It is rare that the girls and I really argue. And when on occasion it does occur, my middle child is typically not in the mix. She’s just so sweet and laid back.
But this week, Stephanie and I had it out. Her piano lesson was on Monday and as of Sunday afternoon, I think she’d practiced one or two times. Naturally, I made her tickle the ivories a bit when we got home from church.
She didn’t complain, however, she also only practiced for eight minutes before plopping into the chair closest to the television.
That wasn’t going to get it for me.
“Stephanie, those last two songs sounded rough. Get back in there and run through each of them three or four more times.”
“I don’t want to.”
“What’s your point? Go.”
“I’m not doing it.”
“Get your butt on that piano bench now.”
Movement began to occur. As she neared the piano, she belted out in a not very nice tone, “I’m going upstairs!”
That was the incorrect response, and so, I lost it.
DJ was upstairs talking to a friend on the phone, “Hey, listen to this…it’s my dad screaming at my sister!”
It was true. I was screaming. It is also true that she went back and played each of the songs three more times.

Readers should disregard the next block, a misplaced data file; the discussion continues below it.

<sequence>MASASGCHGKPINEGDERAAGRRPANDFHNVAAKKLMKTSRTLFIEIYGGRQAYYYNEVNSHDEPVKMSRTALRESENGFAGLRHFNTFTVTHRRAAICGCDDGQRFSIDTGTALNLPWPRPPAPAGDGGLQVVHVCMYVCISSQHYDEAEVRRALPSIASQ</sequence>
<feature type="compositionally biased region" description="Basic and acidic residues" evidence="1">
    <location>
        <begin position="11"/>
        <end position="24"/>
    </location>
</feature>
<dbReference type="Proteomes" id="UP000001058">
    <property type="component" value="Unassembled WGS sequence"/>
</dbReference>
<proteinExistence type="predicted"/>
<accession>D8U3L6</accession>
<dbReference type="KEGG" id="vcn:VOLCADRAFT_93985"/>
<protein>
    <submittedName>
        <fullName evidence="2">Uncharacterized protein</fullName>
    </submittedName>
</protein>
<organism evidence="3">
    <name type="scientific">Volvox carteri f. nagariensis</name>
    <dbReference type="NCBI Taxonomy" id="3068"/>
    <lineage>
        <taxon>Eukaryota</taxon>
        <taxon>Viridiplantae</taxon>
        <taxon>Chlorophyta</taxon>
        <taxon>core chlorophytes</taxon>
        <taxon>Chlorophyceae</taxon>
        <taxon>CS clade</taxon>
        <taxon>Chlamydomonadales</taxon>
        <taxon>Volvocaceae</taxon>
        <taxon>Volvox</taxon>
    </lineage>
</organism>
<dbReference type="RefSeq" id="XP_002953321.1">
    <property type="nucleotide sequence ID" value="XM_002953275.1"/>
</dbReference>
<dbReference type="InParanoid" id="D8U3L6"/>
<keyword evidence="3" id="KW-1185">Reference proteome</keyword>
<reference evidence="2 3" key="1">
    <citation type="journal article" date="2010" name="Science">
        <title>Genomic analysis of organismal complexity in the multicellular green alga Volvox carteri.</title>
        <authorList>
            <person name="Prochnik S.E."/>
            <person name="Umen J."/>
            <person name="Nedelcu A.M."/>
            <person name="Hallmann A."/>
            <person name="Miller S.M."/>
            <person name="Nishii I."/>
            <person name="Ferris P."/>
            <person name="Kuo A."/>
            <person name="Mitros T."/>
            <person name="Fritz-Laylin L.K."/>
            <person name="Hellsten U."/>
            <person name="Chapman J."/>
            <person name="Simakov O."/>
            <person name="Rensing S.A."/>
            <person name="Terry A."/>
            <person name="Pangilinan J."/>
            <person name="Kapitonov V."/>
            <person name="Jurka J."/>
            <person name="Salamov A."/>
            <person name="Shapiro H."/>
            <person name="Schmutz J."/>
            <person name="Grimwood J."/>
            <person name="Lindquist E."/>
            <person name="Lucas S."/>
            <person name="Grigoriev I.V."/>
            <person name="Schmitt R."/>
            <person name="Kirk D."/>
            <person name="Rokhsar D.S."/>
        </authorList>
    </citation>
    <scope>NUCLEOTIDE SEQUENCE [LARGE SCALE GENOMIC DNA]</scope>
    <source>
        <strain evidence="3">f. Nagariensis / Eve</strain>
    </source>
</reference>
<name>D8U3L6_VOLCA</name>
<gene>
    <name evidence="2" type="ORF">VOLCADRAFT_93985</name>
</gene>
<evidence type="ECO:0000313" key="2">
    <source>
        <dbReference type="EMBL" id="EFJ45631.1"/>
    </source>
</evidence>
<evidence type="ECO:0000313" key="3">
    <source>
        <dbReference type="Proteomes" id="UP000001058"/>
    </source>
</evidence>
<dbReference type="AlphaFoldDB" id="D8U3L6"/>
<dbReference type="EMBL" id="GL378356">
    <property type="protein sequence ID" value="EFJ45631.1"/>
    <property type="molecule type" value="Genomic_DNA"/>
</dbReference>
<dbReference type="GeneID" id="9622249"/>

I think that my kids and I have a really good relationship. We laugh our butts off on an almost daily basis, and there are a lot of hugs and kisses in this house. They are confident and certainly aren’t afraid to express their opinions – sometimes very, very strongly as was evidenced last Sunday. And a lot of the time, they’re right and I’m wrong and I admit that to them.
But I am their father, and I am in charge. When I say practice a little more – because I’m spending a truck load of dough on piano lessons, there will be a little more practicing.
I don’t buy into the adage “Be a parent, not a friend.” I think part of being a parent is being a friend. But being a parent also means setting boundaries and putting your foot down when required.
I spent the first ten years of my career working with kids, and I’ve seen many who could run circles around their parents. I just don’t get that – it’s not good for the parent, and it’s certainly not good for the kid.
In the long run, I want my kids to absolutely love spending time with me and to respect the heck out of me, all bundled up into one.